Tuesday, 12 November 2013

Memo to Ministers

I really don't know what to say following the debate in the House of Commons yesterday, so I'll just let some of the comments speak for themselves:-

I have to say that my intention is to walk away if this omnishambles goes ahead. I will not work for either a CRC or the new NPS. I think they are a disaster waiting to happen and frankly I would rather be unemployed.

I'm thinking along similar lines. I think the new NPS looks appalling - constant work with high risk leading to burn out, conveyor belt of PSRs and risk assessments on people you'll see once if you're lucky, and enforcement on cases you've never worked with.

I've been a PO nearly 10 years, and for over half that time was in a PPU. I changed to do programmes, and so in the 'qualifying period' for the NPS I've had little MAPPA 2 experience. So I can see myself sifted into a CRC. In a way I think that might be a lucky escape. But as soon as it becomes financially viable I'll be jumping ship into something else.

With 30% of whats there now spread across England and Wales, carrying out ALL offender risk assessments (which will always be wrong when a private sector punter messes up),
"I only work with him, and his risk must have been a lot higher then the NPS led me to believe", supervising the most high risk offenders etc etc......
The NPS (or rather those who work within it), are going to become the real whipping boys in this tragic fiasco.

I love being a probation officer and am really proud to tell people that's what I do. Now? I too just want to get out before, God forbid, the SFO's start reigning down.
I am watching BBC Parliament and can not believe the drivel "centre piece rehabilitation" yup that's what David Burrowes just described PbR as......

let the nightmare begin

I've been a PO for around 12 years, and I really have gave it 100% the majority of the time, always trying to do what is best, not just for my clients, but also for the wider community and victims. Like many others I neither wish to work for the NPS nor CRC's, both having major drawbacks and very little (if any) positives. Having just watched the debate, the defeat and understanding of what is most likely going to happen to our profession, of which many of us have gave so much, I've come to the conclusion that the best way to approach any future work is by simply following this mantra; fuck it, that will do.

Who cares when no one cares?

I am so saddened that probation will now be all about profit. It can't be happening, except it now really is. It's just time now. Big corporations have won the day and the public, of which we ourselves are members, have lost. As a mum, I am terrified of the future. As a PSO I now have to leave my job which I care deeply about or work for a CRC. Very sad day.

I'll be discussing my career with our ETE advisor tomorrow & signing up for a plumbing course. Or bricklaying. Or shelf-stacking. Or forklift truck operating. Or dumper truck driving.

Risk assessment - now a paper exercise only. No opportunity to review an early assessment following meeting with an actual individual - body language, attitudes, info disclosed etc. I can understand CG and his mates not getting it. But being let down by those who DO know better by being led willingly into the dark by this 'government' - that I do not understand at all. After 15 years enough is enough. I will leave a job I have believed in rather than witness things descend into farce first hand.

I watched and listened last night too - it beggars belief that all the hard work, all the insightful comments/speeches made from the opposition benches, were duly ignored, misconstrued and packaged up by the Government spokes people and that insipid Lorely Burt, for party political dogma and childish point scoring. It is truly a sad time for the country being led by such a blinkered, and uninformed Government.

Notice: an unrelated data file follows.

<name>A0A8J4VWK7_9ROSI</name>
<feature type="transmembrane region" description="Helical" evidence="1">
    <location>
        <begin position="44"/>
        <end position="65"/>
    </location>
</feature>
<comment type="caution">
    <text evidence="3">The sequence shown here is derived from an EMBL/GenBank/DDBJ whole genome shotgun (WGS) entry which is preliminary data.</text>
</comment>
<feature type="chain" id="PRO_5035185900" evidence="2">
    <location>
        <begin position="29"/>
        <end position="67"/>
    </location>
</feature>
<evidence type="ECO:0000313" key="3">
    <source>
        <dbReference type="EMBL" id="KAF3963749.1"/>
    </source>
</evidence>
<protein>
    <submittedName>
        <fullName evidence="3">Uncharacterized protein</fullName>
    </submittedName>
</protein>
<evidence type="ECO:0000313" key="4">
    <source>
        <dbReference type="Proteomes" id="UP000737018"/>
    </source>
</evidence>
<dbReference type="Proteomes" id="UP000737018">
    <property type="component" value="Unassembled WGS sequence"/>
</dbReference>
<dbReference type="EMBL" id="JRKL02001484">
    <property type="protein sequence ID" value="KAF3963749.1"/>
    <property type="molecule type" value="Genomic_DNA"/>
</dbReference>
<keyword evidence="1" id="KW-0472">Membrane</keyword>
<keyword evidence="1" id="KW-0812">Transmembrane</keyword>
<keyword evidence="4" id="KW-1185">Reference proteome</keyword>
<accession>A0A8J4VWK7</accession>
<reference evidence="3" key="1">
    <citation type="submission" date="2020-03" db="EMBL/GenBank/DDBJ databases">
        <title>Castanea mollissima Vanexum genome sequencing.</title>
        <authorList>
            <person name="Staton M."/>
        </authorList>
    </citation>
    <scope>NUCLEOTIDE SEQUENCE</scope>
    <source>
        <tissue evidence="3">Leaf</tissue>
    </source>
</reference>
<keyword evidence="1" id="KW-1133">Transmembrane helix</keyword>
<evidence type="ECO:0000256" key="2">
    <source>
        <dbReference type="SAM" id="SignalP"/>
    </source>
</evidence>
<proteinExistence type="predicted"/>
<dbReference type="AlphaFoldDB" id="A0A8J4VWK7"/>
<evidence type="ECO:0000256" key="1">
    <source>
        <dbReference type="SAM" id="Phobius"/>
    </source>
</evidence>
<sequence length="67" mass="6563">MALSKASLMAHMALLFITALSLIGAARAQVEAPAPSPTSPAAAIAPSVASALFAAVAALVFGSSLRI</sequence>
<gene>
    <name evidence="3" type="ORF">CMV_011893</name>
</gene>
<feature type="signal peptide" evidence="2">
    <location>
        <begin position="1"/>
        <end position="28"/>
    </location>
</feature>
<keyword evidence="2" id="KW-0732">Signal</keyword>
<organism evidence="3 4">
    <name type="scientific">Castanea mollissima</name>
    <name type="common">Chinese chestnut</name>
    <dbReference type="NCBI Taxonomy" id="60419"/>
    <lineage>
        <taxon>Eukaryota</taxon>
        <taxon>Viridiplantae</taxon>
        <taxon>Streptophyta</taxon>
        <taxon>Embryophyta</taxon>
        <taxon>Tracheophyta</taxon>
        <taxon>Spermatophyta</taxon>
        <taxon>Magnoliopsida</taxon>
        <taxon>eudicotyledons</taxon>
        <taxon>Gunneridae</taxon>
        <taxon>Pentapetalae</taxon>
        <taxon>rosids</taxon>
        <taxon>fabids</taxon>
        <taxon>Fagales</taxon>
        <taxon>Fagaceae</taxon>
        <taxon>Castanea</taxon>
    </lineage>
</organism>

I too feel like the contributor before me, but I am also keen to stick around to do what I can to limit the damage.


  1. Its enough to make you sick.


    1. Two of the country’s biggest private contractors paid no corporation tax in Britain last year, despite carrying out billions of pounds of taxpayer funded work for the Government, an official audit has found.
      A report by the National Audit Office, published today, disclosed for the first time how much Government work is now outsourced to the private sector.
      It found that the four biggest suppliers - Atos, Capita, G4S and Serco - carried out £6.6billion-worth of work for the public sector and central Government last year.
      Yet two of them – Atos and G4S which carried out £2billion-worth for work for the Government and public sector – paid no corporation tax at all in the UK in 2012. Capita paid between £50million and £56million, while Serco paid £25million in tax.
      Atos and G4S were criticised by Margaret Hodge MP, chairman of the Public Accounts Committee.
      She said: “Everyone has a duty to pay their fair share in tax, but there is something particularly galling about the idea of company who gets its income from the public purse not putting its rightful contribution back in.
      “Of course, we don’t actually know how much profit Atos and G4S made in the UK last year because this remains an area where there is a total lack of transparency.
      “We need to lift that veil of secrecy – and again, that duty of transparency should apply particularly to those who derive their income from taxpayers’ money.”

  2. http://m.bbc.co.uk/news/uk-politics-24901566

    1. Ministers must ensure openness over the performance of private contractors or face a "crisis of confidence", the National Audit Office has warned.

      Firms such as Serco, Capita, G4S and Atos were being paid hundreds of millions of pounds each year, it said.

      But the spending watchdog called for more punishments - such as fines and exclusions from future contracts - where "problems" were reported.

      The government said it was working to create better value for money.

      The National Audit Office (NAO) has published two reports looking at major public service contracts.

      It said Serco's were worth £1.8bn, including £611m with the Ministry of Defence and £382m with local government.

      Capita's totalled £1.08bn, while those for G4S and Atos were £718m and £683m respectively.

      'Political fallout'